- The Planning Institute of Jamaica (PIOJ) is projecting that the economy will record growth ranging from 0.5 and 1.5 per cent for the January to March 2015 period.
- Director General of the PIOJ, Colin Bullock, says the 2015 first quarter economic outlook is based on positive short-term prospects for several key sub-sectors in the goods producing and services industries.
- Mr. Bullock said notable among these sub-sectors are hotels and restaurants and construction, which were among the top three performers during the December 2014 quarter, recording growth of 5.4 and 1.2 per cent, respectively.
The Planning Institute of Jamaica (PIOJ) is projecting that the economy will record growth ranging from 0.5 and 1.5 per cent for the January to March 2015 period, recovering from a 0.3 per cent fourth quarter contraction during the 2014 calendar year.
Director General of the PIOJ, Colin Bullock, says the 2015 first quarter economic outlook is based on positive short-term prospects for several key sub-sectors in the goods producing and services industries, some of which contracted during the October to December 2014 period.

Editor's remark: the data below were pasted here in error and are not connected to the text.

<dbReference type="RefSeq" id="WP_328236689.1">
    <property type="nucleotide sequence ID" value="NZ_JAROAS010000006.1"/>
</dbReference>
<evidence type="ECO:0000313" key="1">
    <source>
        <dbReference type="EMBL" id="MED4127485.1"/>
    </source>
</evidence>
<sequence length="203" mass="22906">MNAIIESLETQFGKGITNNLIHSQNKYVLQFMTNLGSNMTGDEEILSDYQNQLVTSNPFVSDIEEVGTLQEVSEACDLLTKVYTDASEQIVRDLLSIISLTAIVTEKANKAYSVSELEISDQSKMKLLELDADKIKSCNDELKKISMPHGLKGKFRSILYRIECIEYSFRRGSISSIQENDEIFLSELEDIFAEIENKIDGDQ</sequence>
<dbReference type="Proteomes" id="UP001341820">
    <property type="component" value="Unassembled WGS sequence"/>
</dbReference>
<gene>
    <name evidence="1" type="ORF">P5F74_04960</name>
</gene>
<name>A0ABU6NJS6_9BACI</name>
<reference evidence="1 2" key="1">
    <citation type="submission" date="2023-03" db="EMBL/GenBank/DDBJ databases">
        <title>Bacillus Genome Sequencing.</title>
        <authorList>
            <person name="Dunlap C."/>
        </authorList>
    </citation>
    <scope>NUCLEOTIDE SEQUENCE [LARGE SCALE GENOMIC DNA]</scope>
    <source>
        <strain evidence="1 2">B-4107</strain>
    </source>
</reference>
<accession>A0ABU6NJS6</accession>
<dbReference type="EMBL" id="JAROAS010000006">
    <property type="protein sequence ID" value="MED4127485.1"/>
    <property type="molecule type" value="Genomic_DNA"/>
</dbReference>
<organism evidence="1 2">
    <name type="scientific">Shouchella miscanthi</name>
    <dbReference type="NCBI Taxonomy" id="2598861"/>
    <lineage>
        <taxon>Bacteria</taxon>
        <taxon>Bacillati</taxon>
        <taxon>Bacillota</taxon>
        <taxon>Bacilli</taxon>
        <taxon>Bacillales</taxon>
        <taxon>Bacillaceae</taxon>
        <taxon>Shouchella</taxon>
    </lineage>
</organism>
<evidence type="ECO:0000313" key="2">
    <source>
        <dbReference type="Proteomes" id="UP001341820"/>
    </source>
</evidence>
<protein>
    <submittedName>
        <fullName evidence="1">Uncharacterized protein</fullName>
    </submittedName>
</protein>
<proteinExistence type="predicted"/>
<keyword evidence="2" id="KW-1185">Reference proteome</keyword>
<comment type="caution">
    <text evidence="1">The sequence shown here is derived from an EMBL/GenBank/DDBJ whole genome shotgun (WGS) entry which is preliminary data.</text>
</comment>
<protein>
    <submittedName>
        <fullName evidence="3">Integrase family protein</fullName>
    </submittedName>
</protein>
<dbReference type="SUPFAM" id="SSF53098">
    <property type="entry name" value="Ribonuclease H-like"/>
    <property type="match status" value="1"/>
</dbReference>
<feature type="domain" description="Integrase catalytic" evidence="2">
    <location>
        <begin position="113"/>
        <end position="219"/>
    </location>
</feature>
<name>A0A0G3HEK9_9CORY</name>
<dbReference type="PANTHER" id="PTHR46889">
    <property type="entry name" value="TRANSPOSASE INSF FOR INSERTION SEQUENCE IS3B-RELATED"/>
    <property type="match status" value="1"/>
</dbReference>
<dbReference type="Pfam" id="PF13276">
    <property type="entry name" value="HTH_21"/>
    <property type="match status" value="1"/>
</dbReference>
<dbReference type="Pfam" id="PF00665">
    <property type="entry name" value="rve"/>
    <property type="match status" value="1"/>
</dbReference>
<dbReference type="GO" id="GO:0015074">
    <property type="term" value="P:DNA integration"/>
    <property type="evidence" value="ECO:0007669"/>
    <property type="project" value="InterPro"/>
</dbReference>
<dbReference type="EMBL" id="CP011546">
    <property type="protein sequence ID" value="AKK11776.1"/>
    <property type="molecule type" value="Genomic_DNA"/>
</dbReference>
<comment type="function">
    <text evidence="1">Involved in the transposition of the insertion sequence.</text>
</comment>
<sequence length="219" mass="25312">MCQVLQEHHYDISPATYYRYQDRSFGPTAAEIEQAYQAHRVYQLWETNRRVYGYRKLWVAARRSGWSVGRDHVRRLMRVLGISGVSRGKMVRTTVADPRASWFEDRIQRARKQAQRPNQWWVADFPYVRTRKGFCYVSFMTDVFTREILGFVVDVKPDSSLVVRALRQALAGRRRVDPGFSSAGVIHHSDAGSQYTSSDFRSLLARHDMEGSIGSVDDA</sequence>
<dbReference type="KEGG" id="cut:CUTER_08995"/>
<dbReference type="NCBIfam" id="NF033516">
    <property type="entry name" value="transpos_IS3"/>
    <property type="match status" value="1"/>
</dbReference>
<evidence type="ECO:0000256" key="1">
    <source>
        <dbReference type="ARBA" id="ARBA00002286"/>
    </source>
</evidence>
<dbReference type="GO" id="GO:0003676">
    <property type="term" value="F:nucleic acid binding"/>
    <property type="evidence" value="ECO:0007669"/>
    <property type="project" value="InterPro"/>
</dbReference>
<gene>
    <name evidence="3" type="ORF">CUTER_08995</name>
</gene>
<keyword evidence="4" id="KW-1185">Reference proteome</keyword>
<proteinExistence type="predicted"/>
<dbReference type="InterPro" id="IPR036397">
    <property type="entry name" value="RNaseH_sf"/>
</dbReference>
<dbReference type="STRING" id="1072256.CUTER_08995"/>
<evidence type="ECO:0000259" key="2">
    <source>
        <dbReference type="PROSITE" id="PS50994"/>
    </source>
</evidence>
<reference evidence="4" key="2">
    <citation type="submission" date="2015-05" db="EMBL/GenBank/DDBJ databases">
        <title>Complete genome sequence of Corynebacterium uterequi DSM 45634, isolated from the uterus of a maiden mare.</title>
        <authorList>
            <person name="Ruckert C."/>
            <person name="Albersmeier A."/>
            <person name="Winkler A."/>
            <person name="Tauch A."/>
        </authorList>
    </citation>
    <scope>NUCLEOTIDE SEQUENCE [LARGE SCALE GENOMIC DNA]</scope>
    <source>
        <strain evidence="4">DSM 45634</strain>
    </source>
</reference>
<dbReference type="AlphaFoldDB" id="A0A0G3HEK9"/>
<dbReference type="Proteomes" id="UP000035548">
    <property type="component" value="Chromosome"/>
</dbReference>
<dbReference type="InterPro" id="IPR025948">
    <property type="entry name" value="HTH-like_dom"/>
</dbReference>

Speaking at the PIOJ’s quarterly media briefing on February 24, at the Institute’s New Kingston offices, Mr. Bullock said notable among these sub-sectors are hotels and restaurants and construction, which were among the top three performers during the December 2014 quarter, recording growth of 5.4 and 1.2 per cent, respectively.
The Director General said growth in hotels and restaurants resulted from an estimated seven per cent increase in stopover visitor arrivals, mainly from the United States, Canada, Europe and Latin America. Additionally, he said cruise ship arrivals also increased by 18.2 per cent.
“This resulted in total visitor expenditure amounting to US$538.7 million, an increase of 7.4 per cent, relative to the corresponding quarter of 2013,” he informed.
Mr. Bullock said preliminary data for January 2015 indicated that stopover and cruise passenger arrivals grew by seven and 11.5 per cent, respectively.